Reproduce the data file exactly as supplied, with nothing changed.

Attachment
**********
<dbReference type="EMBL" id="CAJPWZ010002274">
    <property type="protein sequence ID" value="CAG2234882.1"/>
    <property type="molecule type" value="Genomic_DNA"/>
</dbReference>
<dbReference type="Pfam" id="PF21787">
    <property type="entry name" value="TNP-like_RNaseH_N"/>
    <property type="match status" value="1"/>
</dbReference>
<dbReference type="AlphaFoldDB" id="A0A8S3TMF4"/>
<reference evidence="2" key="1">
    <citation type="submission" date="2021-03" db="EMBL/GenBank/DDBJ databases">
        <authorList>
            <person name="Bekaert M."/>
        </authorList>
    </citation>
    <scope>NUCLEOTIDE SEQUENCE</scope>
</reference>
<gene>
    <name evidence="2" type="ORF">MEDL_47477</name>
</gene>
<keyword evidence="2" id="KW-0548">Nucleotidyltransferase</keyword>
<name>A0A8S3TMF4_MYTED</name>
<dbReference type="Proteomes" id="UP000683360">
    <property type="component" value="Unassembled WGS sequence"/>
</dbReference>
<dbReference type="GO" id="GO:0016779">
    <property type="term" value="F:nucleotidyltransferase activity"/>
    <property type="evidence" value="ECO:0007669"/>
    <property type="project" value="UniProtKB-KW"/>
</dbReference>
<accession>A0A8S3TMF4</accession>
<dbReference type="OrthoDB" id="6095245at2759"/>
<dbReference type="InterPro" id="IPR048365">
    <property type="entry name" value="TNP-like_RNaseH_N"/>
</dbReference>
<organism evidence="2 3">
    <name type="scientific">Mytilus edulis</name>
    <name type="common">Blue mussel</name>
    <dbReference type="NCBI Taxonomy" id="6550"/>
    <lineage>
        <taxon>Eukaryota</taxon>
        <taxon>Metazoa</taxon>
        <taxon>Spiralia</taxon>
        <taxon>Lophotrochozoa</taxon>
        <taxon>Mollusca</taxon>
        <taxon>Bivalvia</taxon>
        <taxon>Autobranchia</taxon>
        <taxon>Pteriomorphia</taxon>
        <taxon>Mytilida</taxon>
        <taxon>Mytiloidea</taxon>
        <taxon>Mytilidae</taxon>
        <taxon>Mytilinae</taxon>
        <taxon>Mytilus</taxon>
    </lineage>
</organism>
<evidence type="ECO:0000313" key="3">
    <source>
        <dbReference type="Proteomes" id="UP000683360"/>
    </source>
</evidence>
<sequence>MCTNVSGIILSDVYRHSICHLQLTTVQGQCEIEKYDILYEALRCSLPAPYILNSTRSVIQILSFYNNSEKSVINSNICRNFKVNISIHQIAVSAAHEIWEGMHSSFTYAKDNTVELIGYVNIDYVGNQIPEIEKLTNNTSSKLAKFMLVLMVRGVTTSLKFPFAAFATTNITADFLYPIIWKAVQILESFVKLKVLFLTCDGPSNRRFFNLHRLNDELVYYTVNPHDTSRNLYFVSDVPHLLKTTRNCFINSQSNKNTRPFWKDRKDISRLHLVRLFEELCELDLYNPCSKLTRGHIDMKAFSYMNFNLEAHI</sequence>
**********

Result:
<dbReference type="EMBL" id="CAJPWZ010002274">
    <property type="protein sequence ID" value="CAG2234882.1"/>
    <property type="molecule type" value="Genomic_DNA"/>
</dbReference>
<dbReference type="Pfam" id="PF21787">
    <property type="entry name" value="TNP-like_RNaseH_N"/>
    <property type="match status" value="1"/>
</dbReference>
<dbReference type="AlphaFoldDB" id="A0A8S3TMF4"/>
<reference evidence="2" key="1">
    <citation type="submission" date="2021-03" db="EMBL/GenBank/DDBJ databases">
        <authorList>
            <person name="Bekaert M."/>
        </authorList>
    </citation>
    <scope>NUCLEOTIDE SEQUENCE</scope>
</reference>
<gene>
    <name evidence="2" type="ORF">MEDL_47477</name>
</gene>
<keyword evidence="2" id="KW-0548">Nucleotidyltransferase</keyword>
<name>A0A8S3TMF4_MYTED</name>
<dbReference type="Proteomes" id="UP000683360">
    <property type="component" value="Unassembled WGS sequence"/>
</dbReference>
<dbReference type="GO" id="GO:0016779">
    <property type="term" value="F:nucleotidyltransferase activity"/>
    <property type="evidence" value="ECO:0007669"/>
    <property type="project" value="UniProtKB-KW"/>
</dbReference>
<accession>A0A8S3TMF4</accession>
<dbReference type="OrthoDB" id="6095245at2759"/>
<dbReference type="InterPro" id="IPR048365">
    <property type="entry name" value="TNP-like_RNaseH_N"/>
</dbReference>
<organism evidence="2 3">
    <name type="scientific">Mytilus edulis</name>
    <name type="common">Blue mussel</name>
    <dbReference type="NCBI Taxonomy" id="6550"/>
    <lineage>
        <taxon>Eukaryota</taxon>
        <taxon>Metazoa</taxon>
        <taxon>Spiralia</taxon>
        <taxon>Lophotrochozoa</taxon>
        <taxon>Mollusca</taxon>
        <taxon>Bivalvia</taxon>
        <taxon>Autobranchia</taxon>
        <taxon>Pteriomorphia</taxon>
        <taxon>Mytilida</taxon>
        <taxon>Mytiloidea</taxon>
        <taxon>Mytilidae</taxon>
        <taxon>Mytilinae</taxon>
        <taxon>Mytilus</taxon>
    </lineage>
</organism>
<evidence type="ECO:0000313" key="3">
    <source>
        <dbReference type="Proteomes" id="UP000683360"/>
    </source>
</evidence>
<sequence>MCTNVSGIILSDVYRHSICHLQLTTVQGQCEIEKYDILYEALRCSLPAPYILNSTRSVIQILSFYNNSEKSVINSNICRNFKVNISIHQIAVSAAHEIWEGMHSSFTYAKDNTVELIGYVNIDYVGNQIPEIEKLTNNTSSKLAKFMLVLMVRGVTTSLKFPFAAFATTNITADFLYPIIWKAVQILESFVKLKVLFLTCDGPSNRRFFNLHRLNDELVYYTVNPHDTSRNLYFVSDVPHLLKTTRNCFINSQSNKNTRPFWKDRKDISRLHLVRLFEELCELDLYNPCSKLTRGHIDMKAFSYMNFNLEAHI</sequence>